Flagstaff Applauds Message of “Keep It Grand”

National Headquarters  |  February 15, 2016

Flagstaff Arizona is known as the gateway to the Grand Canyon, so it’s no wonder that interest in Tzu Chi USA’s “Keep it Grand”, a documentary that champions environmental protection in the Grand Canyon, would be high.

Of course, we're going to celebrate the big ditch. We are so blessed to have this wonder in our backyard. So tonight, let's celebrate the Grand Canyon.

John Tveten Executive Director, Flagstaff Mountain Festival

The documentary’s director Daniel Ferrara reports that “the audience was very enthusiastic, and everyone seemed driven to take action and help protect the Grand Canyon”, as the Q & A session that followed post screening would prove. Along with Ferrara, Renae Yellowhorse, Serrana Riggs, and Delores Wilson from Save the Confluence, and Roger Clark from the Grand Canyon Trustwere present to respond to questions from the audience.

A reporter from the Navajo Hopi Times asked Ferrara why he would travel thousands of miles away from New York City to make a film in Arizona. Ferrara is a staff director at Tzu Chi and shares the Foundation’s spirit of love and mission of environmental protection, but it was his producer at Tzu Chi’s Media Production Office in New York who spurred him on, and a Native American leader he read about who inspired him:

My producer Ting Fan [at Tzu Chi USA] asked if I would make a film dealing with the severe drought happening in the Southwest. I had just read an article about Renae Yellowhorse [from Save the Confluence], and her story and her passion really inspired me. And I realized that this special, sacred place brought together a lot of different groups. Everyone cared about the Grand Canyon and was fighting to protect it. So I wanted to bring all of these people together in one film and tell this story from cultural, environmental, and economic perspectives.

Navajo matriarch Renae Yellowhorse would prove to be a star that evening, and rightly so, since she exhibits the same depth of conviction about protecting the environment as Master Cheng Yen. She expressed her appreciation that the film is spreading a message that she is so committed to:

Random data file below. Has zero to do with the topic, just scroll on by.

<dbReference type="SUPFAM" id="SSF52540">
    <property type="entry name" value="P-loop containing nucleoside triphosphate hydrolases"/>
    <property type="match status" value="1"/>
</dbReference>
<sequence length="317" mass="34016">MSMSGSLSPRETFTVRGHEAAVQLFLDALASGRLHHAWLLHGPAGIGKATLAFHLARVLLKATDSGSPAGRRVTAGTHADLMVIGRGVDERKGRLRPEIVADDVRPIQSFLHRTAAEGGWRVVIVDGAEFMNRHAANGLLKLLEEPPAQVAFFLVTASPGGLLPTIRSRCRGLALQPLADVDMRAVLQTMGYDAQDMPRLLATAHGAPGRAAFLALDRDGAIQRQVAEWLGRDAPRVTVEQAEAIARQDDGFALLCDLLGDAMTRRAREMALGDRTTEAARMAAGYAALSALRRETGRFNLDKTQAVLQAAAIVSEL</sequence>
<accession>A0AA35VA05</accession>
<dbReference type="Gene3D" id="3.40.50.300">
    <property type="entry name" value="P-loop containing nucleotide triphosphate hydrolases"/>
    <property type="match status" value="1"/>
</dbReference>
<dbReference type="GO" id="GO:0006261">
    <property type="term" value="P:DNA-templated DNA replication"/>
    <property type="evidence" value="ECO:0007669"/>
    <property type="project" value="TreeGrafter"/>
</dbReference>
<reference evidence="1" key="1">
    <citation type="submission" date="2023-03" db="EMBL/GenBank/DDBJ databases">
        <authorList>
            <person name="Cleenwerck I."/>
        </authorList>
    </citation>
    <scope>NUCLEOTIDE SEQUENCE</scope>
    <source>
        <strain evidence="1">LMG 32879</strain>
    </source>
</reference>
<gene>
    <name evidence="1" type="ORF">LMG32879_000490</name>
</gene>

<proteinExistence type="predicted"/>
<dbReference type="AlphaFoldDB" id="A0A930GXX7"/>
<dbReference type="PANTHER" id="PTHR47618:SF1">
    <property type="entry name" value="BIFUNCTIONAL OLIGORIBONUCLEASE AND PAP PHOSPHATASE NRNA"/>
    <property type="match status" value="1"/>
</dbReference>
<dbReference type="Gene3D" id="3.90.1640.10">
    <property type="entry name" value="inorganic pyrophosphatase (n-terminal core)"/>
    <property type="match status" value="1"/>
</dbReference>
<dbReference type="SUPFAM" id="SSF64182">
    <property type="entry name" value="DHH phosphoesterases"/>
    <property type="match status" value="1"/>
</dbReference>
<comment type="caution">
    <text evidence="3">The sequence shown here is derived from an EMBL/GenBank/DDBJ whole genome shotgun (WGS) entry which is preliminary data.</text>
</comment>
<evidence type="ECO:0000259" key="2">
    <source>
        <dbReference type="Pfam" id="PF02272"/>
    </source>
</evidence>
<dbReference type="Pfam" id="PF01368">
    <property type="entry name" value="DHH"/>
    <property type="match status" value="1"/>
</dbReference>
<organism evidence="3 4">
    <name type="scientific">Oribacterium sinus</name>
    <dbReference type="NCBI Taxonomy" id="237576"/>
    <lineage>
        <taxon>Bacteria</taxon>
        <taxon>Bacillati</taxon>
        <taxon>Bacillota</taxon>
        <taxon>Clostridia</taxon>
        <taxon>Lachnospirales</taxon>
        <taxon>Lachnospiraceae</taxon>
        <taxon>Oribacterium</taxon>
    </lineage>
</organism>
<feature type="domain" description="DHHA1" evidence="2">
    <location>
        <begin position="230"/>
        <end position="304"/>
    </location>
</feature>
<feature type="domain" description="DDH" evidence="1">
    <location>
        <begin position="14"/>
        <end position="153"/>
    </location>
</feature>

“The film … conveyed the human feelings and brought out the human side of the story.  And that’s what I’m hearing from everyone around me, of the struggle and what we’re all faced with. With the water, the environment, and also the sacred places. It was powerful.  We were so overwhelmed by all of the support and understanding from everybody…This is what we want people to know. That we still live in the area… We will continue to fight the development as long as we have to.”

The audience was equally appreciative, thanking Save the Confluence for their efforts in protecting the Grand Canyon. One man even said:

I think you are all heroes.

The representatives of Save the Confluence that were present grew emotional from all the support they were receiving, and Delores Wilson was brought to tears:

Thank you so much to the whole world for your support. It is what has helped us through these difficult times.

Roger Clark from Grand Canyon Trust also championed the impact of the film and echoed comments about the importance of Native American efforts on behalf of the environment:

The educational impact of [“Keep it Grand”] is illustrated by the kinds of questions it provoked. Some members of the audience learned that Navajo, Hopi, and other communities have set aside perceived differences in uniting to protect the confluence from development. People witnessed how the power of place, community, and cooperation are making a difference. And, I hope, a few people's hearts and minds were opened a bit to reflecting on their own prejudgments and prejudices. The film connects threats to the Grand Canyon to broader global threat … Save the Confluence enlightened new audiences about the power of communities to organize and change their future.

As the Q & A session drew to a close, one member of the audience asked:

I think a lot of us just want to know, what can we do to help?”

Delores Wilson from Save the Confluence pointed out:

You can help let other people know about the issues. We're all in this together.

And that’s our view at Tzu Chi USA when producing this film: Let’s educate the public and inspire an environmental protection movement.

Keep your eye out for more news about “Keep it Grand” as it continues its festival journey in the days to come.

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